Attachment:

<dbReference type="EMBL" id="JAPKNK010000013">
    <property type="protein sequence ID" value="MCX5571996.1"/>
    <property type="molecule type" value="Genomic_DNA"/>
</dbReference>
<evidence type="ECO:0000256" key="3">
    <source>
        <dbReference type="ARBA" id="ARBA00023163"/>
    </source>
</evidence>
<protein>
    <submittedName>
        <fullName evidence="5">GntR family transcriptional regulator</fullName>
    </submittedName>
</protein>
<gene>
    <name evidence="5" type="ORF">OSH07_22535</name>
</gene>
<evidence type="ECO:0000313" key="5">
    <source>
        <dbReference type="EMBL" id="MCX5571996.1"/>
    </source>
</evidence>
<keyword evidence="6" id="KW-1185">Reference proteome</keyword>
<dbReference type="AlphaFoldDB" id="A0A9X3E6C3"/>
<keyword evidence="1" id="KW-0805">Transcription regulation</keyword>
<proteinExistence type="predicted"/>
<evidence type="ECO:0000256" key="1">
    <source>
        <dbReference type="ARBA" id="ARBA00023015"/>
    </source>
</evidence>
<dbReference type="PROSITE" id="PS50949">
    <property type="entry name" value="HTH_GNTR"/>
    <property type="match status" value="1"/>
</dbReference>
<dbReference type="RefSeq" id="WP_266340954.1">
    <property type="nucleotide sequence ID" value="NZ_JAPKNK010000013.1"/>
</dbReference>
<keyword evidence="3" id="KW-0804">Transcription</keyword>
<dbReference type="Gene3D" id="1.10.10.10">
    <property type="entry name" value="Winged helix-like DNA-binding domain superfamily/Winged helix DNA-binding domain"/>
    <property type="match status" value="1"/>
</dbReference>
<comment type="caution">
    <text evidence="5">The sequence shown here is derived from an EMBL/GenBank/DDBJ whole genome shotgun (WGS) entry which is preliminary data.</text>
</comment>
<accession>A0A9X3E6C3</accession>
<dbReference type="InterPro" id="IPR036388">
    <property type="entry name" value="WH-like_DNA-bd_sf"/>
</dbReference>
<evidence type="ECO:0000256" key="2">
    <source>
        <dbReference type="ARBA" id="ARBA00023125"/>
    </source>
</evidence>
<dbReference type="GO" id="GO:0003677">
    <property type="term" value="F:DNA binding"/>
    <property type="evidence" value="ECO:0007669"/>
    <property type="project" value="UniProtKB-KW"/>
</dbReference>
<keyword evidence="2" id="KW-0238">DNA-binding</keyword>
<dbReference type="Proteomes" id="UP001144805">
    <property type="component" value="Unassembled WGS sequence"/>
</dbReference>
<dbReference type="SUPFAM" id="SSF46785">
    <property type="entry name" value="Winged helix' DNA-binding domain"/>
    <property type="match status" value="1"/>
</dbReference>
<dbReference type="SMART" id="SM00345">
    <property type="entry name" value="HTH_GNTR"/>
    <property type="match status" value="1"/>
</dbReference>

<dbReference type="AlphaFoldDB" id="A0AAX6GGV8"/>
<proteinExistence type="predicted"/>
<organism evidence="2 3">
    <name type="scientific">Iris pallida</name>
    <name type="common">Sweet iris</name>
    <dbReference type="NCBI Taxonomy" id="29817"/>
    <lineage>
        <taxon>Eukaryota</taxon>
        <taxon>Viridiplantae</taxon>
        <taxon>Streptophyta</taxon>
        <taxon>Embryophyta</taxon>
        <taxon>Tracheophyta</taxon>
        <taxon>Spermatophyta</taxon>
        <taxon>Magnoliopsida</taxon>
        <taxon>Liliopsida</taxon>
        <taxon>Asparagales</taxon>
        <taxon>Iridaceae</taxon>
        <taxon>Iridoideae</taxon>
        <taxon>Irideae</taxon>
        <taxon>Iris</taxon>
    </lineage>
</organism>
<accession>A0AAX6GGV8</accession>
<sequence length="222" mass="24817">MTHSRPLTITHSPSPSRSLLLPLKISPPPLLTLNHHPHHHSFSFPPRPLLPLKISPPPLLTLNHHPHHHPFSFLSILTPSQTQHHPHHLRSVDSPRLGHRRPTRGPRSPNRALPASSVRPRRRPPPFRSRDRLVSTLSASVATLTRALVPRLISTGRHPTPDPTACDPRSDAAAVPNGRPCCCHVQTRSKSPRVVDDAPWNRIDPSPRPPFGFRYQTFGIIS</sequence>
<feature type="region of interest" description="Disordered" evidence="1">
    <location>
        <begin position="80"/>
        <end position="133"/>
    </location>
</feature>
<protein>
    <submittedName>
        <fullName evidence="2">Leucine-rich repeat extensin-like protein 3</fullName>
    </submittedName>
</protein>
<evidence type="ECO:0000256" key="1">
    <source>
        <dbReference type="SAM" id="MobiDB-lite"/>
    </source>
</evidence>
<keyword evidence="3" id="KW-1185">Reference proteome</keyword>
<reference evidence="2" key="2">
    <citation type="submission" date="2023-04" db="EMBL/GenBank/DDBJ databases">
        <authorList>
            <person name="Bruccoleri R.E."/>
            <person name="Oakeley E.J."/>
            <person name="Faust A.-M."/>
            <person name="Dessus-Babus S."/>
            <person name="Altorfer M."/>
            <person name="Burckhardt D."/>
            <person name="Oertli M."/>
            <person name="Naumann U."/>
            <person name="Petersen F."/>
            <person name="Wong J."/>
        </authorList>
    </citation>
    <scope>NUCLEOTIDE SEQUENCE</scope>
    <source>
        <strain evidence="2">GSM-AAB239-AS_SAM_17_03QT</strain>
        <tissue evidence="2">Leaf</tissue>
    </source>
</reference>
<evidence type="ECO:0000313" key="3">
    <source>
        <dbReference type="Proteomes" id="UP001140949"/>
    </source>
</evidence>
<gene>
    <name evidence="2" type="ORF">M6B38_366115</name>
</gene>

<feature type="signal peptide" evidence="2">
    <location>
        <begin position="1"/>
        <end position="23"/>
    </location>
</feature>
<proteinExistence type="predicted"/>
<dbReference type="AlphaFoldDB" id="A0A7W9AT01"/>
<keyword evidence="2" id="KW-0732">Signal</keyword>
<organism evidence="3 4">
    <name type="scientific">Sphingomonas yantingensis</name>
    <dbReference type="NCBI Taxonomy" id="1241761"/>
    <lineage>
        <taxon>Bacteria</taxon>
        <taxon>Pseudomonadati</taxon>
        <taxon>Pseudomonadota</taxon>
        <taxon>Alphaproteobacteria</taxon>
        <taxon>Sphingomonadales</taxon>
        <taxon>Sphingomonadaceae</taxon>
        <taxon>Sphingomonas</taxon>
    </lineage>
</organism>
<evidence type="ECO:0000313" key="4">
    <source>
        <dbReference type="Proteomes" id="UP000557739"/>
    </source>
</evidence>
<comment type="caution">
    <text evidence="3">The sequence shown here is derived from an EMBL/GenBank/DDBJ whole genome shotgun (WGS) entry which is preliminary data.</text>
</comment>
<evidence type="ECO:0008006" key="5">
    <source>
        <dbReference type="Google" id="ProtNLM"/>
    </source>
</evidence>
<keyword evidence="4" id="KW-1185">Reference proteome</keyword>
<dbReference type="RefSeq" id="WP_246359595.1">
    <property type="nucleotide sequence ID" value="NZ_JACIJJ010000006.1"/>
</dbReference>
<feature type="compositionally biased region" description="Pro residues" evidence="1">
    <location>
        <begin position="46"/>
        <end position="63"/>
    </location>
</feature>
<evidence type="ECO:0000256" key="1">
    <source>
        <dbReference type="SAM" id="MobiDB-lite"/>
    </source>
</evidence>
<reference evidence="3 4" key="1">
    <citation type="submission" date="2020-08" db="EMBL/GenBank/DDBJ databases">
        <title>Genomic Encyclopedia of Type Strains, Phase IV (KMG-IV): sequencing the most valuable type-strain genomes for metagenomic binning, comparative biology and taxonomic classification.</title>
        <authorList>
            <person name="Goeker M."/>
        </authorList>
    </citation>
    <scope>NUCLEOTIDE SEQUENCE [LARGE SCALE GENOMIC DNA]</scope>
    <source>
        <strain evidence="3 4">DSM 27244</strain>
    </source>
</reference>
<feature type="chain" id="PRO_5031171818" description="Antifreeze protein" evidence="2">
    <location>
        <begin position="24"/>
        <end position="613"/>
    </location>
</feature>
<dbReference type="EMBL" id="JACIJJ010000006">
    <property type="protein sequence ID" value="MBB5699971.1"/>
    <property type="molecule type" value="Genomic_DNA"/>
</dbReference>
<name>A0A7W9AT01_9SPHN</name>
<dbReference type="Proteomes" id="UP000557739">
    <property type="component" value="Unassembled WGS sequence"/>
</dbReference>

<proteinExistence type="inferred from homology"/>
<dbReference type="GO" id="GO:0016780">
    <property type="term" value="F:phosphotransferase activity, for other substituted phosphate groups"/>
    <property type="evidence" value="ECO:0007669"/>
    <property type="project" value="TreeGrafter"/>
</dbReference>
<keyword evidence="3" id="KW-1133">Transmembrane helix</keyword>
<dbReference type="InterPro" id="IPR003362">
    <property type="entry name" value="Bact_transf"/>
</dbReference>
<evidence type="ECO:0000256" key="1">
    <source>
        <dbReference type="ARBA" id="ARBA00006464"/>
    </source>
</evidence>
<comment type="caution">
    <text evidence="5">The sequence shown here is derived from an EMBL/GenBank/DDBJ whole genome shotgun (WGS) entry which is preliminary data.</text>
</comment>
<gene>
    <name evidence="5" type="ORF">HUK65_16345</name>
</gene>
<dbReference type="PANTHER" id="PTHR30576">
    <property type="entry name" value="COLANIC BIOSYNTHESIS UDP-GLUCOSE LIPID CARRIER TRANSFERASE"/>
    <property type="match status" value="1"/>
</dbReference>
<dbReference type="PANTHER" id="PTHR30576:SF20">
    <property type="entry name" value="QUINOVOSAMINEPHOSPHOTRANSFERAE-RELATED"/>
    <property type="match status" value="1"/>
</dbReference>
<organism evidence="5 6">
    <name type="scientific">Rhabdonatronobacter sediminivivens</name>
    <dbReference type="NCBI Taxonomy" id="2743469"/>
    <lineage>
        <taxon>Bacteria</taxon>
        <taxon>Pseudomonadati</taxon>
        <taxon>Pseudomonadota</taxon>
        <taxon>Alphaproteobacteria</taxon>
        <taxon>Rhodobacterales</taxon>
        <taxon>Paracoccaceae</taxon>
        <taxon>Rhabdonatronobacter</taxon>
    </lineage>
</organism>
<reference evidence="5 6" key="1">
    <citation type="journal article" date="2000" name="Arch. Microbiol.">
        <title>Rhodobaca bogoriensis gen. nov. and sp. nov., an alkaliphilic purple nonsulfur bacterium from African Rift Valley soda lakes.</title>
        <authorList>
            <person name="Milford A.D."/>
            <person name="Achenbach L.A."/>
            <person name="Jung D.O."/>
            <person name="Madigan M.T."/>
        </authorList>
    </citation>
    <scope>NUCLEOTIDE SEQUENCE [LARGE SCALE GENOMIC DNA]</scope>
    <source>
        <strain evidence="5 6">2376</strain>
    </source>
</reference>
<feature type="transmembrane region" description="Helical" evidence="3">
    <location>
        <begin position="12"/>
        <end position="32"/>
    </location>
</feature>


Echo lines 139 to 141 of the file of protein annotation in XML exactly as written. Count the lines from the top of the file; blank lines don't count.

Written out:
</evidence>
<gene>
    <name evidence="2" type="ORF">M6B38_366115</name>